Back to Journals » Clinical Ophthalmology » Volume 4

Tetracaine 0.5% eyedrops with or without lidocaine 2% gel in topical anesthesia for cataract surgery

Authors Tsoumani AT, Asproudis IC, Damigos D

Published 24 August 2010 Volume 2010:4 Pages 967—970


Review by Single-blind

Peer reviewer comments 3

Anthoula T Tsoumani1,2, Ioannis C Asproudis1, Dimitrios Damigos2
1Department of Ophthalmology University Hospital of Ioannina, 2Department of Medical Psychology, Postgraduate Course of “Pain Management”, University of Ioannina, Greece

Background and objective: To evaluate the level of pain during phacoemulsification and foldable intraocular lens implantation under instillation of tetracaine 0.5% eyedrops versus a combination of lidocaine 2% gel and instillation of tetracaine eyedrops.

Methods: This prospective, randomized, controlled study included 51 patients undergoing phacoemulsification under topical anesthesia. They were randomized into two groups based on the topical anesthetic method they were to receive. Preoperatively all patients were asked to answer a questionnaire. One hour postoperatively, they were asked to grade their intraoperative and postoperative pain on a visual analog scale from 0 to 10.

Results: There were no statistically significant differences between the two methods of anesthesia. Gender and the presence of relatives or friends were independent factors playing a significant role in pain sensitivity.

Conclusions: The combination of lidocaine 2% gel and tetracaine eyedrops does not have a better analgesic result than a single instillation of tetracaine 0.5% eyedrops.

Keywords: ophthalmic pain, cataract, phacoemulsification, tetracaine eyedrops, lidocaine gel, topical anesthesia

Creative Commons License This work is published and licensed by Dove Medical Press Limited. The full terms of this license are available at and incorporate the Creative Commons Attribution - Non Commercial (unported, v3.0) License. By accessing the work you hereby accept the Terms. Non-commercial uses of the work are permitted without any further permission from Dove Medical Press Limited, provided the work is properly attributed. For permission for commercial use of this work, please see paragraphs 4.2 and 5 of our Terms.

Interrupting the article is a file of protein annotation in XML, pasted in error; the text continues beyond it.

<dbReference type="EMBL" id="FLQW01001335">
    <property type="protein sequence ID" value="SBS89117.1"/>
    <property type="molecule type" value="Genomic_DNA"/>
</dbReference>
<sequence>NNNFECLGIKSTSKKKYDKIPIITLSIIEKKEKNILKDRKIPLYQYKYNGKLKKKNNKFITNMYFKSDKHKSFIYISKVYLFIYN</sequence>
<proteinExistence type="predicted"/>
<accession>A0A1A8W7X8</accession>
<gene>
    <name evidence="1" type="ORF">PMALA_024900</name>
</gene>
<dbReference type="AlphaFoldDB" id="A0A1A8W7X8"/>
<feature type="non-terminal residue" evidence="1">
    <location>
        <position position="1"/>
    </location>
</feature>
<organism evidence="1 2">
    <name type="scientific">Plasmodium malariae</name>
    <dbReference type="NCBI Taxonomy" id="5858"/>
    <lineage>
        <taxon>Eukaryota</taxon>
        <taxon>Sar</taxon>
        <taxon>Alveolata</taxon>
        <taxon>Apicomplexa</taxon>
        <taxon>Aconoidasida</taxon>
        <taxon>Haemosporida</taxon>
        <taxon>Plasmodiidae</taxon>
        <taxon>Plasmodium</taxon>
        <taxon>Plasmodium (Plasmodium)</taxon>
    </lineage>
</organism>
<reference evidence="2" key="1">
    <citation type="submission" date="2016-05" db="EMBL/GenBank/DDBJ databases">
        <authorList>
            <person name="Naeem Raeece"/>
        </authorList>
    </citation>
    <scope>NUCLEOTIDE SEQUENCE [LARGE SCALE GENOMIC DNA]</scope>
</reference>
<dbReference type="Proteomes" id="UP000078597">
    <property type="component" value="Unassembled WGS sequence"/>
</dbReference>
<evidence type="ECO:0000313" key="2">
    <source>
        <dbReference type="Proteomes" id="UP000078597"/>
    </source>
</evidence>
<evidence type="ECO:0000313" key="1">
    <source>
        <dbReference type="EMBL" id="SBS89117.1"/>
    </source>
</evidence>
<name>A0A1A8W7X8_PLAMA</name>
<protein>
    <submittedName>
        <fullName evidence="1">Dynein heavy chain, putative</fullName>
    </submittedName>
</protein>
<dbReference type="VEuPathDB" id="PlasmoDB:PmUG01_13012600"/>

Download Article [PDF] 


Readers of this article also read:

Emerging and future therapies for hemophilia

Carr ME, Tortella BJ

Journal of Blood Medicine 2015, 6:245-255

Published Date: 3 September 2015

A new recombinant factor VIII: from genetics to clinical use

Santagostino E

Drug Design, Development and Therapy 2014, 8:2507-2515

Published Date: 12 December 2014

Green synthesis of water-soluble nontoxic polymeric nanocomposites containing silver nanoparticles

Prozorova GF, Pozdnyakov AS, Kuznetsova NP, Korzhova SA, Emel’yanov AI, Ermakova TG, Fadeeva TV, Sosedova LM

International Journal of Nanomedicine 2014, 9:1883-1889

Published Date: 16 April 2014

Methacrylic-based nanogels for the pH-sensitive delivery of 5-Fluorouracil in the colon

Ashwanikumar N, Kumar NA, Nair SA, Kumar GS

International Journal of Nanomedicine 2012, 7:5769-5779

Published Date: 15 November 2012

A novel preparation method for silicone oil nanoemulsions and its application for coating hair with silicone

Hu Z, Liao M, Chen Y, Cai Y, Meng L, Liu Y, Lv N, Liu Z, Yuan W

International Journal of Nanomedicine 2012, 7:5719-5724

Published Date: 12 November 2012

Cross-linked acrylic hydrogel for the controlled delivery of hydrophobic drugs in cancer therapy

Deepa G, Thulasidasan AK, Anto RJ, Pillai JJ, Kumar GS

International Journal of Nanomedicine 2012, 7:4077-4088

Published Date: 27 July 2012

Crystallization after intravitreal ganciclovir injection

Pitipol Choopong, Nattaporn Tesavibul, Nattawut Rodanant

Clinical Ophthalmology 2010, 4:709-711

Published Date: 14 July 2010